By Alessandra Prentice and Natalia Zinets
KIEV (Reuters) - Ukraine's parliament has passed all the laws needed to receive a new tranche of loans amounting to over $3 billion under an IMF-backed bailout program, Finance Ministry official Artem Shevalev said on Thursday.
Ukraine has so far received $5 billion from the International Monetary Fund, out of an overall pledge of $17.5 billion. To get more, it had to implement reforms including legislative changes to the banking system and energy sector.
Parliamentary deputies passed the last of the requisite laws on Thursday. "Thanks to the MPs for being responsible - all currently outstanding IMF and World Bank laws (have been) approved," Shevalev said in a Facebook post.
The IMF cash is part of a broader $40 billion bailout to shore up Ukraine's economy, which has been pushed close to bankruptcy by years of economic mismanagement and a conflict with pro-Russian separatists. Ukraine is expected to come up with $15 billion of this by restructuring its sovereign and quasi-sovereign debt.
Shevalev said the laws would help unlock financial aid, including $1.7 billion from the IMF, $1 billion from the World Bank, $300 million from Japan and 200 million euros ($218 million) from Germany.
"These funds will be used to support the budget and foreign currency reserves, that is, to strengthen the hryvnia (currency) and for urgent budgetary needs," he said.
On top of its battle to get its finances in order, Ukraine also faces the challenge of managing the separatist conflict in the east of the country, where violent clashes continue despite a ceasefire deal.
On Thursday, parliament approved a draft law to grant two separatist regions greater autonomy, a step towards meeting the demands of the ceasefire agreement agreed in February.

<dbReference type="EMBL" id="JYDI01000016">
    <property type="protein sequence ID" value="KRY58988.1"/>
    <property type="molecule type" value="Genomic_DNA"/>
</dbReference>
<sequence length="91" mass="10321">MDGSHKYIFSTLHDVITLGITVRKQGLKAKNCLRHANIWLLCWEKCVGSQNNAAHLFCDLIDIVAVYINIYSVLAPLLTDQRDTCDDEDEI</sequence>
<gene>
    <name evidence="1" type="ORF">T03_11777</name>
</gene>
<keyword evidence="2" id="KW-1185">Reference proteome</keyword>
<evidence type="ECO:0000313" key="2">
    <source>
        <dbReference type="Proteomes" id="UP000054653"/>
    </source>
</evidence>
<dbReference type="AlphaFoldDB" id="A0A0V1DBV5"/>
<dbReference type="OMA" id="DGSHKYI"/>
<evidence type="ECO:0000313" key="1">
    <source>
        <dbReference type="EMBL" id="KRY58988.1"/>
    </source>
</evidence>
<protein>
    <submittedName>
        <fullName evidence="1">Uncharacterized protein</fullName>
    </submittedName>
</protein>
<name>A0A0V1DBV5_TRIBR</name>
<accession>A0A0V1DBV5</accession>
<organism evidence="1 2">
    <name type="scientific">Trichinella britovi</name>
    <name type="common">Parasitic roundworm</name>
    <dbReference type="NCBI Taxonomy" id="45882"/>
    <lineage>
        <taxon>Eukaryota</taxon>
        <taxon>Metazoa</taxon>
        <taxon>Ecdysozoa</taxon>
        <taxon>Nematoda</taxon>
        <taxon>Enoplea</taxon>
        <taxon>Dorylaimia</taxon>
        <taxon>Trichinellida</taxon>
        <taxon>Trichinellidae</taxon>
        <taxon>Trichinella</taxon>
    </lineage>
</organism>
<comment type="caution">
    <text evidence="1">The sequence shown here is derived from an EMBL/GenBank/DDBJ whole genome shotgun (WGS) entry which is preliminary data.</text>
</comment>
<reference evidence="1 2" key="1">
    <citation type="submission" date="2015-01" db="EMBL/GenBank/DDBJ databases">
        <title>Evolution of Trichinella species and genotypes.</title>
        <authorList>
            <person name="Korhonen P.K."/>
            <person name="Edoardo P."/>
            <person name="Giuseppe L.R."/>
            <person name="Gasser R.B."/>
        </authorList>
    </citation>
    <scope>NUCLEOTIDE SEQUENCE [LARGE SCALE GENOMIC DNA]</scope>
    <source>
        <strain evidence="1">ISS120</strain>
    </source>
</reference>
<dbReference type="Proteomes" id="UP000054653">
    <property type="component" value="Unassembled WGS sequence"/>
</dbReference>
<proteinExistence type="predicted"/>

President Petro Poroshenko submitted the bill to parliament under pressure from Western leaders to stick to the peace deal.
"We've been talking about these changes for over a year. It's time to stop talking and get down to business," Poroshenko told parliament before the vote.
Opponents of the law said it undermined Ukraine's struggle to keep control of its territory after Crimea was annexed by Russia in March last year.
"Thousands of soldiers are giving their lives on the front line for an independent sovereign state - not for the special status of these territories," Radical Party leader Oleh Lyashko said, ending his speech with a rendition of the national anthem.
If the courts decide the law is constitutional, at least 300 of the 450 parliamentary deputies will need to back the bill in its final reading. The next session will be in the autumn after a summer recess.
It is not yet clear what powers the two regions would be granted if the law comes into effect.
(Additional reporting by Elizabeth Piper; Editing by Mark Trevelyan)